On Christmas Eve, a citizen called the OCSD office. I was there at the time and took the call. He had learned about us from the Internet. In his brief introduction in our style (understand without even introducing himself) he told us that he had collected 3 thousand beer cans. His question was whether we would buy them back for him.
I answered him that we work for charity, we don’t buy waste, we collect it for a cause. However, I most politely explained to him that if he wanted to get money for the beer cans he collected, he should take them to one of the recycling stations. I should make it clear here that that’s just what we call them. In fact, they are, by their very function, waste collection and separation points. The actual recycling takes place in various plants.
But to return to our case. As soon as I mentioned recycling, I heard in the earpiece:
– Yes, yes, but they tell me that the cans are metal and they don’t want to redeem them for aluminum.
– That’s because there really are cans made of aluminum and ones made of sheet metal – I reply.
– ‘Mine are Zagorka and they are aluminium,’ the man opposite continued.
This is where I confess that even when I hold them in my hand I find it hard to tell the difference too, so I confine myself to:
– Well, I can’t tell you that over the phone, after all, recycling centres understand their job.
– Yes, yes, but they tell me they’re tin, and they’re aluminium,” my interlocutor continues.
Apparently you were referring to our “Bring a bottle, take a book” campaign. I said that we have a campaign where you get a book for a leu, and the can is just a gesture of environmental protection, and that we don’t actually buy can. Our campaigns are charitable, we raise money for the environment. If someone wants to get money, they have to take it to the recycling centre.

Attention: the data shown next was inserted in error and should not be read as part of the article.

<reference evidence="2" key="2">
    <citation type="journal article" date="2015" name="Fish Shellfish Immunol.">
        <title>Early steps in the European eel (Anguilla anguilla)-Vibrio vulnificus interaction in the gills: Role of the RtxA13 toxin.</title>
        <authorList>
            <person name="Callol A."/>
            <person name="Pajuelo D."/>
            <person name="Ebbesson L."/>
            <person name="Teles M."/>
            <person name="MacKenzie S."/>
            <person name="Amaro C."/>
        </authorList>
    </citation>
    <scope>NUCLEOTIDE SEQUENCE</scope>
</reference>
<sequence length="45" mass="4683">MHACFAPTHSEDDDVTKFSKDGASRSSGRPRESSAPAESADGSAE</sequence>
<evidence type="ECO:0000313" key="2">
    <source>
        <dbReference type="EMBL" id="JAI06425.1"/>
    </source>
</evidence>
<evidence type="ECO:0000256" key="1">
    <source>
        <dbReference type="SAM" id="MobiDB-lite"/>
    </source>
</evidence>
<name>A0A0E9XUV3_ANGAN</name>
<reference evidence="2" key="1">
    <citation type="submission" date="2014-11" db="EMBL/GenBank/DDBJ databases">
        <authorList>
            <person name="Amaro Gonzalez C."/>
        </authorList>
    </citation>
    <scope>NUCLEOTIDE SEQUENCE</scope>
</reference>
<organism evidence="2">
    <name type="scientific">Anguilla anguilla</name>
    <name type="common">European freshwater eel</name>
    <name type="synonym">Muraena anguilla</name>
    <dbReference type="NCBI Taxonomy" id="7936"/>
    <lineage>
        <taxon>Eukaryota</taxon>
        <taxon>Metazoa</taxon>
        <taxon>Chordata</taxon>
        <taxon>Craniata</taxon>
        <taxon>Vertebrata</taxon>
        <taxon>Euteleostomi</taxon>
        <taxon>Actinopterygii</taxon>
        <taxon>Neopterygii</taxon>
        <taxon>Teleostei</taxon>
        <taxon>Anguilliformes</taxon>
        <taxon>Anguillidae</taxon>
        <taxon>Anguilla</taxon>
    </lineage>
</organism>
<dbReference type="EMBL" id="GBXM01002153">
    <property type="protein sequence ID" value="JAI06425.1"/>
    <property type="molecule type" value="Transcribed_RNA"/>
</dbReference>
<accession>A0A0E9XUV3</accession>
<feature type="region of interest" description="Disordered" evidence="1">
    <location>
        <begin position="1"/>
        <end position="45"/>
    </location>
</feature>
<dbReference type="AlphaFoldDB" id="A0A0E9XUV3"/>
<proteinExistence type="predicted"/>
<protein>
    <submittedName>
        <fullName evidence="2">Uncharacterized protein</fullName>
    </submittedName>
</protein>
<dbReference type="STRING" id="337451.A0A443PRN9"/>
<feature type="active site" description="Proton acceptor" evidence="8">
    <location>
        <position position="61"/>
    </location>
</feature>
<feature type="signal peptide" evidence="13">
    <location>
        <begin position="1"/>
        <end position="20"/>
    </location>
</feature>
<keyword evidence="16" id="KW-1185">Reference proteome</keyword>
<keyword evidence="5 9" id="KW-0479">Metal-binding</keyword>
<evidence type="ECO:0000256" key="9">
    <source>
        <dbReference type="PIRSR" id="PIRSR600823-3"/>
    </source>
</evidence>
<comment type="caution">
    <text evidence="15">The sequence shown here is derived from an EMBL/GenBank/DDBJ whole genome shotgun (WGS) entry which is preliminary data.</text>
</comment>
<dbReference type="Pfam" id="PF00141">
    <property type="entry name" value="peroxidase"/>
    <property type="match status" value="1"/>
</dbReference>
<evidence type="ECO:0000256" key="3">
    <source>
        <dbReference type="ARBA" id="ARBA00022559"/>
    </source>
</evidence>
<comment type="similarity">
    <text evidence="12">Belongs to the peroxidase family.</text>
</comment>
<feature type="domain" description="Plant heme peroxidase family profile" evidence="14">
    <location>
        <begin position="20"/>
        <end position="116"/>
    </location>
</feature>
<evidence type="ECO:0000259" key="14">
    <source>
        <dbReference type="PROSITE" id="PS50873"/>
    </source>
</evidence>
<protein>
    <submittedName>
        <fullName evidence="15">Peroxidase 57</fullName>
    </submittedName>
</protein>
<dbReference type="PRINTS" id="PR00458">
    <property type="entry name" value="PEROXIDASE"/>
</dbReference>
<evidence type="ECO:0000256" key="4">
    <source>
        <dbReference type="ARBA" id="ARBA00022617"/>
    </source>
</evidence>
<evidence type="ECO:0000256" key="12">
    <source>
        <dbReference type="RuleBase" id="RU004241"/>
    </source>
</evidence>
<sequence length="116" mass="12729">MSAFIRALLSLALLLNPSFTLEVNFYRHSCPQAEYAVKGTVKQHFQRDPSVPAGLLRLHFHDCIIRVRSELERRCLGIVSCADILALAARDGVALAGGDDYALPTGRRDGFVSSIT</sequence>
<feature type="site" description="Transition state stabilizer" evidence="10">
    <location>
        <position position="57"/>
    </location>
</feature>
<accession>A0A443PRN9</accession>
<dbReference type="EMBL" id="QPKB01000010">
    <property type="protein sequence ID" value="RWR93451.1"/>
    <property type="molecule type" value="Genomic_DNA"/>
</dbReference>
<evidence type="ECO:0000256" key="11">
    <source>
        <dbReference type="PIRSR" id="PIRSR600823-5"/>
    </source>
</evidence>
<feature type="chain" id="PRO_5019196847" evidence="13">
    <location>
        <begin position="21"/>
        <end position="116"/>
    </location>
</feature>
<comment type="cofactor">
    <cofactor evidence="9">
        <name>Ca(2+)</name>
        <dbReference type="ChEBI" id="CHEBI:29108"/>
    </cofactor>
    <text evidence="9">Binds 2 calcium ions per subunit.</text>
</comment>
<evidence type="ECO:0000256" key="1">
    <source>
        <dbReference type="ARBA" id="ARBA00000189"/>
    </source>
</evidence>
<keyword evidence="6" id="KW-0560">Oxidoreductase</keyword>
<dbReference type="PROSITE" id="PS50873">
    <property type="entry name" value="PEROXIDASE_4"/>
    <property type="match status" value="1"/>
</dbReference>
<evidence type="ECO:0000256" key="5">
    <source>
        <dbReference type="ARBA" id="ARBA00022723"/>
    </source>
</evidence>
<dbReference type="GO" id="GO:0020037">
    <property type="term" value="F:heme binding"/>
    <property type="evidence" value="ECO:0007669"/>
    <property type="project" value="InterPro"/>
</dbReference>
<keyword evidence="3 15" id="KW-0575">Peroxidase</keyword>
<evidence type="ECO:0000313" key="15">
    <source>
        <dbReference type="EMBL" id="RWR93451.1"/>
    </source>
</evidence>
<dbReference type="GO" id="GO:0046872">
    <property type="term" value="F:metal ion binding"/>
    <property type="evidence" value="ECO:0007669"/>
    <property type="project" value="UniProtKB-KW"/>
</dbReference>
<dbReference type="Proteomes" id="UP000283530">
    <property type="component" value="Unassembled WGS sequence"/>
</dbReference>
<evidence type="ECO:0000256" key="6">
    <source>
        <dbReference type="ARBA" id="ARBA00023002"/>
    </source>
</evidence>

– But they tell me they’re metal, not aluminum…
If you are wondering at my interlocutor’s persistence, I explain that aluminium cans hold a higher market price than tin cans made of so-called stainless steel, and of course are priced far lower than the pure aluminium that is bought from these same centres.
– I’d better throw them in the garbage!” my interlocutor continued.
– If you are going to throw them in the garbage, give them to us!
– To donate them. You will throw them anyway. If you donate them, you will do something good!
There was a sound of a break in the conversation and silence.
Well, we had a good chat. Conversations like this are common in my practice. They are driven by the old concept that people view waste as a secondary raw material, something from which they can make a business and make money. Maybe, maybe not! One thing is for sure – once you start looking at a waste as a commodity, market principles start working for it. You may or may not be able to deal with them! I don’t wish it on you. What I hope for is always somewhere out there in the extremities of consciousness – that you keep your nobility. Because what is worthless to you may be gold to another.